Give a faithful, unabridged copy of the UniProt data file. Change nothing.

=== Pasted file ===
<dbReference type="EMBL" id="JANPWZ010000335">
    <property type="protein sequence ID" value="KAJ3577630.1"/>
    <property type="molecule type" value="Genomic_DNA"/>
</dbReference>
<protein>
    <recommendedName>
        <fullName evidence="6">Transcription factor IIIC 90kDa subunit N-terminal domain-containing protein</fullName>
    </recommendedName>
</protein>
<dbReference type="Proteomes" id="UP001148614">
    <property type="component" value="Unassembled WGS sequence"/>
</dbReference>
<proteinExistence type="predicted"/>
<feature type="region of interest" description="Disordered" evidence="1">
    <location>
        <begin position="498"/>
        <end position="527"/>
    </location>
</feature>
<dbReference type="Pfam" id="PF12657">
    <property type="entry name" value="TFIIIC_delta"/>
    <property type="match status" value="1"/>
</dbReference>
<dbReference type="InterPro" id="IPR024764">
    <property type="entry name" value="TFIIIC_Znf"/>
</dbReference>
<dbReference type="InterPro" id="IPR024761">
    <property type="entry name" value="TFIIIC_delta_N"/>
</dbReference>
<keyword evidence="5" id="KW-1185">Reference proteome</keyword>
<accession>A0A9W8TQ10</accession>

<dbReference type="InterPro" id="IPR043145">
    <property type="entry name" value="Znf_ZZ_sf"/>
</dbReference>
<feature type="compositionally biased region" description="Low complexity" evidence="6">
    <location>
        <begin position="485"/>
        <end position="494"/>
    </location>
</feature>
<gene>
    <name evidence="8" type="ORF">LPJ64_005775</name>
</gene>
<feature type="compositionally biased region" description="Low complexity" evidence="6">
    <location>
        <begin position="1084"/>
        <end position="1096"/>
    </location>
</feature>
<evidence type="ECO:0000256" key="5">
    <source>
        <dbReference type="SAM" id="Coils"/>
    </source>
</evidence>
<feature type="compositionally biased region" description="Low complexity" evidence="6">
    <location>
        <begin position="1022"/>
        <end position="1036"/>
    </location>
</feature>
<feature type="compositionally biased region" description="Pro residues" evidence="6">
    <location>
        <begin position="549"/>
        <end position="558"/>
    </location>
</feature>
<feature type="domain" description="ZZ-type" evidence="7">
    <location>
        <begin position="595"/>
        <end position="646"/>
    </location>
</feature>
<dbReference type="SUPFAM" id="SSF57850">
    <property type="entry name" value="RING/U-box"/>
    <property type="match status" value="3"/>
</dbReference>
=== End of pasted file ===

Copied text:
<dbReference type="EMBL" id="JANPWZ010000335">
    <property type="protein sequence ID" value="KAJ3577630.1"/>
    <property type="molecule type" value="Genomic_DNA"/>
</dbReference>
<protein>
    <recommendedName>
        <fullName evidence="6">Transcription factor IIIC 90kDa subunit N-terminal domain-containing protein</fullName>
    </recommendedName>
</protein>
<dbReference type="Proteomes" id="UP001148614">
    <property type="component" value="Unassembled WGS sequence"/>
</dbReference>
<proteinExistence type="predicted"/>
<feature type="region of interest" description="Disordered" evidence="1">
    <location>
        <begin position="498"/>
        <end position="527"/>
    </location>
</feature>
<dbReference type="Pfam" id="PF12657">
    <property type="entry name" value="TFIIIC_delta"/>
    <property type="match status" value="1"/>
</dbReference>
<dbReference type="InterPro" id="IPR024764">
    <property type="entry name" value="TFIIIC_Znf"/>
</dbReference>
<dbReference type="InterPro" id="IPR024761">
    <property type="entry name" value="TFIIIC_delta_N"/>
</dbReference>
<keyword evidence="5" id="KW-1185">Reference proteome</keyword>
<accession>A0A9W8TQ10</accession>

<dbReference type="InterPro" id="IPR043145">
    <property type="entry name" value="Znf_ZZ_sf"/>
</dbReference>
<feature type="compositionally biased region" description="Low complexity" evidence="6">
    <location>
        <begin position="485"/>
        <end position="494"/>
    </location>
</feature>
<gene>
    <name evidence="8" type="ORF">LPJ64_005775</name>
</gene>
<feature type="compositionally biased region" description="Low complexity" evidence="6">
    <location>
        <begin position="1084"/>
        <end position="1096"/>
    </location>
</feature>
<evidence type="ECO:0000256" key="5">
    <source>
        <dbReference type="SAM" id="Coils"/>
    </source>
</evidence>
<feature type="compositionally biased region" description="Low complexity" evidence="6">
    <location>
        <begin position="1022"/>
        <end position="1036"/>
    </location>
</feature>
<feature type="compositionally biased region" description="Pro residues" evidence="6">
    <location>
        <begin position="549"/>
        <end position="558"/>
    </location>
</feature>
<feature type="domain" description="ZZ-type" evidence="7">
    <location>
        <begin position="595"/>
        <end position="646"/>
    </location>
</feature>
<dbReference type="SUPFAM" id="SSF57850">
    <property type="entry name" value="RING/U-box"/>
    <property type="match status" value="3"/>
</dbReference>